Innings break New Zealand 329 (Mitchell 109, Blundell 55, Leach 5-100) vs England

Daryl Mitchell made history for New Zealand with his third century in consecutive matches, but fell on the stroke of lunch to a fine catch in the deep from Ben Stokes, as England were made to toil for their breakthroughs on the second morning at Headingley.

Things came more quickly after lunch, as Jack Leach claimed the final two New Zealand wickets in the space of three balls to complete a five-wicket haul – his first in at Test on home soil. Tim Southee and Neil Wagner both fell swinging for the fences as England picked up the last three wickets at a cost of just four runs to limit New Zealand to 329.

Despite enjoying another improbable moment of good fortune in the early dismissal of Tom Blundell for 55, it looked set to be unequivocally New Zealand’s morning as Mitchell and Southee pounded out a brisk eighth-wicket stand of 60 in nine overs.

But, with the interval looming, Stokes played with Mitchell’s mind with a series of tempting field changes, then told his spinner to come round the wicket to change the angle. Mitchell duly attempted to take on the vacated straight boundaries, but skewed an outside edge to deep cover, where Stokes himself backtracked to hold onto a vital chance.

It was the end of another superb innings, and one that has now carried his tally for the series to 482 runs in five innings, a record for New Zealand against England. In a slow-burn resumption, he mustered just five runs in the first 15 overs of the day, before unleashing his levers in partnership with the hard-hitting Southee, and went to his latest landmark in now typical fashion, with a high-elbowed launch for six down the ground off Leach.

Even before getting his man in the end, however, Leach had already been causing problems out of the leg-side rough in a sign that runs on the board in this first innings could yet be a decisive factor as this Test wears on. Southee for his part reached the break on 33 from 27 balls, including the 76th six of his remarkably hard-hitting career.

Despite adding the scalp of Michael Bracewell for 13 in the second hour of the morning, it was another session in which England were made to rue the moments that got away, with Mitchell himself receiving another crucial let-off early in his stay.

After resuming on his overnight 78, Mitchell could and should have fallen in Matt Potts’ first over of the morning, and for the addition of just two runs. However, after scuffing a full ball towards Joe Root at first slip, Mitchell was saved by the flying glove of the keeper Ben Foakes, who dived across his team-mate and palmed the chance away to safety.

It didn’t take long, however, for Potts to get some overdue luck – although the manner in which it arose was contentious in the extreme. For the second time in the match, a glitch in the Decision Review System meant the teams were briefly left with no recourse to reviews, and in the very first over after the umpires had relayed this information to the players, Potts unleashed another surprise inswinger to the steadfast Blundell, who had just notched up his third fifty of the series.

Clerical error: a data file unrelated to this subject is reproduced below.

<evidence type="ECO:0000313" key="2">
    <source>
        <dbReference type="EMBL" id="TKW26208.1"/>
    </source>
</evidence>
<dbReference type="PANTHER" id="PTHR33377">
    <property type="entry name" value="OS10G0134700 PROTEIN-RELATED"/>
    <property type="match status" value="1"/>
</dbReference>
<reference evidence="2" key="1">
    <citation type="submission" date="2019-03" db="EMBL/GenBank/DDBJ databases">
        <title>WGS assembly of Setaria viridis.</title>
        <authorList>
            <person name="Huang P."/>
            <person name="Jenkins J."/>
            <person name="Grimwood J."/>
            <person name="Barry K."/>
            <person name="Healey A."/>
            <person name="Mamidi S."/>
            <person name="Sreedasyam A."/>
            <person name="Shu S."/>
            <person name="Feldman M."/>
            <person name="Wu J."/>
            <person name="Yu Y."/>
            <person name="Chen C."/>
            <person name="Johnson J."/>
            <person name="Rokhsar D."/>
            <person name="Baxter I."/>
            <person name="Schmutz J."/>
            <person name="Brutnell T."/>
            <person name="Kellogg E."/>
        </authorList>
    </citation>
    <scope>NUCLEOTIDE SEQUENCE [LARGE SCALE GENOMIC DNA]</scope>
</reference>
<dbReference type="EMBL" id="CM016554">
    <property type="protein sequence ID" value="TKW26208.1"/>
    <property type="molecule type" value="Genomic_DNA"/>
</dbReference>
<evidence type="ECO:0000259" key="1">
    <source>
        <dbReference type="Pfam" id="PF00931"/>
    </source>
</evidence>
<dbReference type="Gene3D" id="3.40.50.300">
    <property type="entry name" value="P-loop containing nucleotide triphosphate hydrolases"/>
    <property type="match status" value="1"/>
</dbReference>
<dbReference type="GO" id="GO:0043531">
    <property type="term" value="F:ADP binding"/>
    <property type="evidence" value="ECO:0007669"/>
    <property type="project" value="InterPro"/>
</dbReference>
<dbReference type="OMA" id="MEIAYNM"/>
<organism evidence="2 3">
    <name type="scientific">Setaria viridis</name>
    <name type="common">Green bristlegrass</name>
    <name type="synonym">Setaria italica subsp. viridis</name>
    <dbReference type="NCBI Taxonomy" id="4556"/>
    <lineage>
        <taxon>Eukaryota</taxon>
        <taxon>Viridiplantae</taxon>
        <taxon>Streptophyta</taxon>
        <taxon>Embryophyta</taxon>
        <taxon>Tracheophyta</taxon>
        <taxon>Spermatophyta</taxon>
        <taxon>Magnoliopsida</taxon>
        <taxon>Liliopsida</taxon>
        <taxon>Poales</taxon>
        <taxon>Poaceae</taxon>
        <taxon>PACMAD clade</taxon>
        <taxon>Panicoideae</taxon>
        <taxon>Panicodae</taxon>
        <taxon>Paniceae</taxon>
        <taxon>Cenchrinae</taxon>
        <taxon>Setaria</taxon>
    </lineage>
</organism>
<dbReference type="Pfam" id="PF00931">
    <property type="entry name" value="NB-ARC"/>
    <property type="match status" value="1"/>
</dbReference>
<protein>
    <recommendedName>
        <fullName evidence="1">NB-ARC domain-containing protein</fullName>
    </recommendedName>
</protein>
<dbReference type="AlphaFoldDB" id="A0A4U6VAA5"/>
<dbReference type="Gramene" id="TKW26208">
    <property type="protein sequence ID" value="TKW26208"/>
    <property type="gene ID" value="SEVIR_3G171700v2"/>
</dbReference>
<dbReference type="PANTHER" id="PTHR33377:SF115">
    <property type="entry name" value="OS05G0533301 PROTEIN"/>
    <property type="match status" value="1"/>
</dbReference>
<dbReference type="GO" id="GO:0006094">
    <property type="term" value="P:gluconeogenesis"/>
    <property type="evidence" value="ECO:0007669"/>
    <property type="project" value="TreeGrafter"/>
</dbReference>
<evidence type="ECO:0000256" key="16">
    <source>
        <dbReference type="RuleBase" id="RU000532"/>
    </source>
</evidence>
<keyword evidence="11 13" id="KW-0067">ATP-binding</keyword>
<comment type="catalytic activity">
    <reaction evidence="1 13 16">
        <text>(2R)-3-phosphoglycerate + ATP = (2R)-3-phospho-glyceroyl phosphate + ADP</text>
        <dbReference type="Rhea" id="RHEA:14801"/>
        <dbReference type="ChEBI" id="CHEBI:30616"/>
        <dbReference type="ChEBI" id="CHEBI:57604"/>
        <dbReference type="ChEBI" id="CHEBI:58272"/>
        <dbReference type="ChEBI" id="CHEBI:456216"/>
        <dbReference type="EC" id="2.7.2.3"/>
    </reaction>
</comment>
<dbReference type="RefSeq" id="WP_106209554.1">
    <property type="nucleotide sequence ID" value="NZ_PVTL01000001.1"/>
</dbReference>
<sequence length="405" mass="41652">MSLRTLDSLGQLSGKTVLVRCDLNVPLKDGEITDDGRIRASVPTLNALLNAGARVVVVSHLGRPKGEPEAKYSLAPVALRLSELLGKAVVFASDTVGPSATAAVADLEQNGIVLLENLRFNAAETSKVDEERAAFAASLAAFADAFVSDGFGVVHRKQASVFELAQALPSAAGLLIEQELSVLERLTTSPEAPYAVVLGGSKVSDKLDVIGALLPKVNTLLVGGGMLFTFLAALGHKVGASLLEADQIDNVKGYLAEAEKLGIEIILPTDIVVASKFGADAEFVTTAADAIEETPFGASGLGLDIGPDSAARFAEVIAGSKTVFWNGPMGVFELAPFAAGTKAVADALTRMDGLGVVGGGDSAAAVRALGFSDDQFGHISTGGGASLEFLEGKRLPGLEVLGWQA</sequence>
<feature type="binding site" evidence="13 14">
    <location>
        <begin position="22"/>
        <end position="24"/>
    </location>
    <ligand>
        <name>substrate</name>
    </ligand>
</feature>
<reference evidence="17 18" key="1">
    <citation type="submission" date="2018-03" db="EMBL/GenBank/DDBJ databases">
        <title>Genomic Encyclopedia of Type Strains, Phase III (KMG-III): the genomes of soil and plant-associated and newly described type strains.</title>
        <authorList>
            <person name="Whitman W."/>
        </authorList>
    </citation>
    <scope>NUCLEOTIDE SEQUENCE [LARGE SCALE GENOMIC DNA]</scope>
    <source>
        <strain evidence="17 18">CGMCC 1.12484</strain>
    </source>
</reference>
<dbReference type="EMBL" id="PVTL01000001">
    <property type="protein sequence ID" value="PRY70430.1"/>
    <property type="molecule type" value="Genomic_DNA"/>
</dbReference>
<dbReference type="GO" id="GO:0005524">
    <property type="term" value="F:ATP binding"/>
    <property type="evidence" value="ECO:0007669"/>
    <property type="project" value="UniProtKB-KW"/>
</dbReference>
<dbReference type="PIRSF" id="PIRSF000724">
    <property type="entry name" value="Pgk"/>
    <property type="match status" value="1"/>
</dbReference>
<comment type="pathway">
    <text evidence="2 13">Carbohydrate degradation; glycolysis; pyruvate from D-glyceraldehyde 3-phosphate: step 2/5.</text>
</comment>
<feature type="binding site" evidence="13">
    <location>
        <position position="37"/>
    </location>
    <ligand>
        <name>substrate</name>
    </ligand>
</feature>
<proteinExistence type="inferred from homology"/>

Potts’ delivery was very similar, in fact, to the ball to Mitchell that England had fatefully failed to review on day one, but this time umpire Richard Kettleborough upheld the appeal – and as Blundell traipsed off shaking his head, it was clear that he would have taken a second opinion had one been available. To the naked eye, the ball was clearly leg-sided, and there may have been a suspicion of inside-edge too. But at 243 for 6, with the end of New Zealand’s most steadfast partnership of the series, it was a pivotal moment of their innings.

England, however, struggled to capitalise on the incision. They had begun the day’s play with a 10-over-old ball, but Stokes – who once again chose not to bowl himself – chose to trust the day’s opening honours to Potts and Jamie Overton, whose initial four-over burst was typically energetic but arguably less refined than the wily old pro Stuart Broad might have been.

Not for the first time this series, England were also distracted by their concerted efforts to instigate a ball-change – a point on which the umpires did not relent until the 17th over. By that stage, Broad had entered the attack and endured another dropped catch – this time a one-handed effort by Jonny Bairstow, diving across second slip from third to the left-handed Bracewell. But armed at last with his replacement ball, Broad needed two more deliveries to prise Bracewell out in his habitual round-the-wicket fashion, as Zak Crawley this time clung on low at second slip.

For all that Bracewell’s departure seemed to be the gateway to New Zealand’s lengthy tail, Southee saw it instead as an opportunity to take some lumps out of the England attack. His first scoring shot was a slog off Leach that skimmed inches over Bairstow’s head at mid-on, before he moved to within two blows of MS Dhoni’s sixes tally with a hoist over backward square.

But Mitchell’s late misjudgement handed England a toe-hold going into the afternoon, and they hauled themselves back into the contest with two quick wickets after the resumption. Southee, like Mitchell, holed out to Stokes at mid-off, before Bairstow reeled in a brilliant catch at wide long-on in front of the Western Terrace to hand Leach a hard-won fifth.

Andrew Miller is UK editor of ESPNcricinfo. @miller_cricket